City Council Adopts Code Changes on Downtown Harassment

Kayla Desroches/KMXT

At the Kodiak City Council’s regular meeting last night, the council adopted an ordinance to make it easier for the Kodiak Police Department to control harassment downtown. Pedestrians and business owners in the area have complained about members of the transient population loitering and harassing passerby.

City Manager Aimée Kniaziowski explained the need for the changes to city code.

“We recognized that Kodiak Police Department was fairly limited in the way they could respond and how they could do so, so our law firm wrote and updated our ordinances, especially title 8 which has to avoid adopting laws which are constitutionally vague or overbroad.”

She said she believes they were successful in complying with those rules and explained that the code changes, which penalize assault, panhandling, and camping in public for instance, do not limit freedom of speech or other rights ensured under the First Amendment. The ordinance passed without public comment or discussion.

Kniaziowski also explained the need for another item on the agenda, which was a resolution authorizing the Chief of Police to place signs on Mission Road.

“People were complaining that the road was being blocked, that it was affecting drainage, and the ability to transit that narrow section of roadway on Mission, so staff proposed a solution to go ahead and put no parking signs on Mission between Erskine and 12th on the northwest side.”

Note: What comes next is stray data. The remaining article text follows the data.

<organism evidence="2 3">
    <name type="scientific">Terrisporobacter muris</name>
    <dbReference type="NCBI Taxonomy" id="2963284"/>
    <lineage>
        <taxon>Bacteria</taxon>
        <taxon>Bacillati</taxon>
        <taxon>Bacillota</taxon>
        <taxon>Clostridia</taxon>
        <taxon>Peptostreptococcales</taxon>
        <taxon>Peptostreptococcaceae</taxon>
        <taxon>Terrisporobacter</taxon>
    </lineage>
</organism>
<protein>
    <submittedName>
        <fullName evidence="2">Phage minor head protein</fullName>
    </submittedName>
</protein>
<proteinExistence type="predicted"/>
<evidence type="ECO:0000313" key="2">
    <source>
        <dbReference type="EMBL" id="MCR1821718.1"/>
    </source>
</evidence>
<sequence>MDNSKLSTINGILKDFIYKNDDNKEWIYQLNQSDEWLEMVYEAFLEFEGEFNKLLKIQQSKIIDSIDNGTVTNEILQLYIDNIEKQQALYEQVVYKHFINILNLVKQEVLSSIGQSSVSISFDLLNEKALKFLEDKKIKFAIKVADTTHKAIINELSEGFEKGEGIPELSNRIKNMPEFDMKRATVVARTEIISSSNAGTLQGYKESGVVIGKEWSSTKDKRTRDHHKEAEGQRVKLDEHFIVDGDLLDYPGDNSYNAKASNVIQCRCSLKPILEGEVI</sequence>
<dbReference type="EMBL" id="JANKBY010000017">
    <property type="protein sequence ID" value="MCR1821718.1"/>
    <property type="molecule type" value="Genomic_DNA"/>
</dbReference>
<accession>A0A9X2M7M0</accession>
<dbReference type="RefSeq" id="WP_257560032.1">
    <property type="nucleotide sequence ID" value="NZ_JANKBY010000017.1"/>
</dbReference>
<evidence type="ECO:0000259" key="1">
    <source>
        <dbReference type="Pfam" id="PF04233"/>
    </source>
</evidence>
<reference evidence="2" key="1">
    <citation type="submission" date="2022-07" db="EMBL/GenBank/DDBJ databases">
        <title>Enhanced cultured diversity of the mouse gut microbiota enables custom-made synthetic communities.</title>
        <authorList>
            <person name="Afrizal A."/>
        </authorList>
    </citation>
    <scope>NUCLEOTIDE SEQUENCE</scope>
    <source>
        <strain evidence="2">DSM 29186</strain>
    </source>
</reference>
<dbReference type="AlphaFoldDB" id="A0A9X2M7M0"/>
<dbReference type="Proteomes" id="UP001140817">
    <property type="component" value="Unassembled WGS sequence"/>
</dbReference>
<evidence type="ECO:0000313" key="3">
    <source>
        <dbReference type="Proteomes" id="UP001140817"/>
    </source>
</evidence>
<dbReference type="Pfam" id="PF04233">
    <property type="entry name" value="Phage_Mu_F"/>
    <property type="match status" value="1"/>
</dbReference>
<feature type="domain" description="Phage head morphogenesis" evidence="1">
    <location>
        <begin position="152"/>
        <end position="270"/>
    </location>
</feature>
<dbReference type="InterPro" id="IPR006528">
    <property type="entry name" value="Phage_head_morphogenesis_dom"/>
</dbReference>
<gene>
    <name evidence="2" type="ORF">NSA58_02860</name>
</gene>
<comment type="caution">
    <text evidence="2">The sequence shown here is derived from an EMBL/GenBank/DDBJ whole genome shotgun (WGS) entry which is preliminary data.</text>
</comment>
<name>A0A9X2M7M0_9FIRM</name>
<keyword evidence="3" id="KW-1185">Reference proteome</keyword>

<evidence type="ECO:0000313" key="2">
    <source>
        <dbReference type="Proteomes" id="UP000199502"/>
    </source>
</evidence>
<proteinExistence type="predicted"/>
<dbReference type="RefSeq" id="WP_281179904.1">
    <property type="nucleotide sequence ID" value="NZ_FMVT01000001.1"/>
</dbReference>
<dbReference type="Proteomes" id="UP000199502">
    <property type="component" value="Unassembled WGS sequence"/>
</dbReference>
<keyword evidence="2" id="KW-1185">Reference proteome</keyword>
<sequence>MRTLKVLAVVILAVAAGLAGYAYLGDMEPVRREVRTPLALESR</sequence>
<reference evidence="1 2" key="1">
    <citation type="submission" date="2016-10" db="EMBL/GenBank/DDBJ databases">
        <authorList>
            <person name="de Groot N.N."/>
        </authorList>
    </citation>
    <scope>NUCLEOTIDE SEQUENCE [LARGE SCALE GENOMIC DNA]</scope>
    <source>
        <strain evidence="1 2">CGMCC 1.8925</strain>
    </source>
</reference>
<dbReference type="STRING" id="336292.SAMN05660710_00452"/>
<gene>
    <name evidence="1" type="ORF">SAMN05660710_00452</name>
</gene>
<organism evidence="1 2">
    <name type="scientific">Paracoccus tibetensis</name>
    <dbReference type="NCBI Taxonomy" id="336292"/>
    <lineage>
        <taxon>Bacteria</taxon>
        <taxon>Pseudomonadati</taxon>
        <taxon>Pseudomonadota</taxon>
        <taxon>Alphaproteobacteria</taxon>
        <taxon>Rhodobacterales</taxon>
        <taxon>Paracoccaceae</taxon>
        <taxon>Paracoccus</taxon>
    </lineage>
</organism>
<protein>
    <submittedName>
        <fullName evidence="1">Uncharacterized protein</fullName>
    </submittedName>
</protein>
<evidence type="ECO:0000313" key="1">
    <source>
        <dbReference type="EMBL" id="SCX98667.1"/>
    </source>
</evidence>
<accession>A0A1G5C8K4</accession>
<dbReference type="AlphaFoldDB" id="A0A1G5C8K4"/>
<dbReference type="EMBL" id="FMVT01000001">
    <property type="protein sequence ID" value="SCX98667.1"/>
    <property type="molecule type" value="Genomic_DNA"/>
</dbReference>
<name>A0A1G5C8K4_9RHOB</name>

She said the issue resolved itself.

“One of the problem residents in that area moved away quite unexpectedly, took a lot of his personal possessions that were parked in the right of way out. Our crews were able to get in, repair and improve the drainage, and snow removal isn’t such a problem.”

The council postponed the issue indefinitely.

A new resolution on the agenda was to direct money from the insurance fund towards the storm damage general capital project fund for repairs on Pier III and the city cemetery. Kniaziowski explained a storm on Dec 29 damaged both.

“The high surf did come up and wash away sections of the old pier three, the van storage area in the back behind their operations office, and also our cemetery lost over 20 trees, and we had to take down one that was especially dangerous and have also asked for a survey of the remaining trees.”

Kniaziowski said she authorized emergency repairs directly after the storm that month because there was another storm close on its heels, but explained city code allows her to make those decisions providing she comes back for permission at the earliest opportunity afterwards. The city council authorized that transfer of funds.

The city council’s next regular meeting is scheduled for February 11.

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